Diseases & Conditions Health informatics‎

ichthyosis: Facts and Diagnosis

Picture of ichthyosis
Written by David

Ichthyosis (plural ichthyoses) is a heterogeneous family of at least 28, generalized, mostly genetic skin disorders.

All types of ichthyosis have dry, thickened, scaly or flaky skin. In many types there is cracked skin, which is said to resemble the scales on a fish; the word ichthyosis comes from the Ancient Greek ἰχθύς (ichthys), meaning “fish.”

The severity of symptoms can vary enormously, from the mildest, most common, type such as ichthyosis vulgaris which may be mistaken for normal dry skin up to life-threatening conditions such as harlequin type ichthyosis. Ichthyosis vulgaris accounts for more than 95% of cases.

Who gets ichthyosis?

Inherited forms of ichthyosis

Inherited forms of ichthyosis may be congenital or have delayed onset.

  • Ichthyosis vulgaris (1:250—1000) has autosomal dominant inheritance, meaning an abnormal gene is inherited from a parent. Penetrance is 90%. Onset is delayed until at least 3 months of age.
  • Recessive X-linked ichthyosis (1:2000—6000) mainly affects males, who have a single X chromosome with the abnormal gene. Females are protected by usually having a normal second X chromosome. Onset may be congenital or delayed by up to 6 months.
  • In autosomal recessive congenital ichthyosis (1:3–500,000) one abnormal gene is inherited from each parent.
  • Keratinopathic ichthyoses (1:200,000) have recessive and dominant forms and present at birth with a collodion membrane.

Ichthyosis can also be due to new spontaneous mutation.

Acquired ichthyosis

Acquired ichthyosis appears in adult life. People with ichthyosis may have systemic disease, such as:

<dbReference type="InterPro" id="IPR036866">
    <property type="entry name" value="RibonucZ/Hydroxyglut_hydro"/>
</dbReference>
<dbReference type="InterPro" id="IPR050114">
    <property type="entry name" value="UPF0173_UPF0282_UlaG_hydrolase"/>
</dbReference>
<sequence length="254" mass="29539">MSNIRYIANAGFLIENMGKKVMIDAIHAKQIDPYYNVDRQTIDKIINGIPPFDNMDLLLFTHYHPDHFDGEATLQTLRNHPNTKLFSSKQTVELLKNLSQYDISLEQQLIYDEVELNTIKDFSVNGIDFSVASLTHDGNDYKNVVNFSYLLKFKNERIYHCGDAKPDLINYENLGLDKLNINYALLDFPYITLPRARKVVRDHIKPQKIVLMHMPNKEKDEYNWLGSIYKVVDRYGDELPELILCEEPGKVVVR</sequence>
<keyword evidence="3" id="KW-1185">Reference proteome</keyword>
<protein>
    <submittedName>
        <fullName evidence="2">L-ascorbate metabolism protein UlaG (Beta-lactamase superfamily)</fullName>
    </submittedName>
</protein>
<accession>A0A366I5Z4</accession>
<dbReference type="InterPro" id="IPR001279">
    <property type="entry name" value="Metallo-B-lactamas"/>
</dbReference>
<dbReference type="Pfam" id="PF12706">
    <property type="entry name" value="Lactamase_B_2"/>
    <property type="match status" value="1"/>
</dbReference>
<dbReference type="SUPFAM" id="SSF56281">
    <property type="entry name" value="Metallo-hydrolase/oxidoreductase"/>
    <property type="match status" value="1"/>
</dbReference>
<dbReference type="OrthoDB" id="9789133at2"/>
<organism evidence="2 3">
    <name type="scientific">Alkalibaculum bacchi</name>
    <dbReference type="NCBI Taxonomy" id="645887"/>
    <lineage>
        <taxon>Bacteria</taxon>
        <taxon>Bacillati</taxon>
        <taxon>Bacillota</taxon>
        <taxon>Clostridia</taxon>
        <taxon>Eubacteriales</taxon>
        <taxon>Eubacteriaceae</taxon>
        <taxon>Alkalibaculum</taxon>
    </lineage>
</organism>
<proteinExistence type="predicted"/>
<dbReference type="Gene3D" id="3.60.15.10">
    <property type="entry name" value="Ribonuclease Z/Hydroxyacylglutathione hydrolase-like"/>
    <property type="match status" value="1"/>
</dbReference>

• Underactive thyroid
  • Sarcoidosis
  • Hodgkin lymphoma
  • Cancer (ichthyosis may be a cutaneous marker of internal malignancy)
  • HIV infection

Ichthyosis may be provoked by certain medications:

  • Nicotinic acid
  • Kava
  • Targeted cancer therapy (eg vemurafenib, EGFR and protein kinase inhibitors)
  • Hydroxyurea

What Are the Different Types of Ichthyosis?

There are many different types of inherited ichthyosis. Most types involve only the skin, and some regions of the skin may be more severely affected than others. Other types involve internal organs as well as the skin, and are referred to as syndromic types of ichthyosis. Although there is an increase in the tendency to categorize inherited ichthyosis by the gene that causes it, the clinical appearance usually falls into one of five categories

Different Types of Ichthyosis

  • Ichthyosis vulgaris. Characterized by mild skin scaling and dryness. Ichthyosis vulgaris and another form, recessive X-linked ichthyosis, are relatively common and appear similar.
  • Epidermolytic ichthyosis (previously called epidermolytic hyperkeratisis).Characterized by thick, often spiny dark scales and skin that may blister easily following trauma.
  • Lamellar ichthyosis. Characterized by large, platelike scales and thickening of the skin.
  • Congenital ichthyosiform erythroderma. Characterized by red skin and fine scales.
  • Localized ichthyosis. Characterized by thick or scaly skin that is localized to particular regions such as the palms of the hands and soles of the feet

Other types of inherited ichthyosis

Other inherited forms of ichthyosis are very rare and include:

  • X-linked ichthyosis – this only affects males and includes general scaling, particularly over the limbs, neck and buttocks
  • congenital ichthyosiform erythroderma

    Ichthyosis may develop if a baby is born with a shiny yellow membrane (collodion membrane) that sheds within the first week of life. Once the membrane has shed, one of the following types of ichthyosis can develop: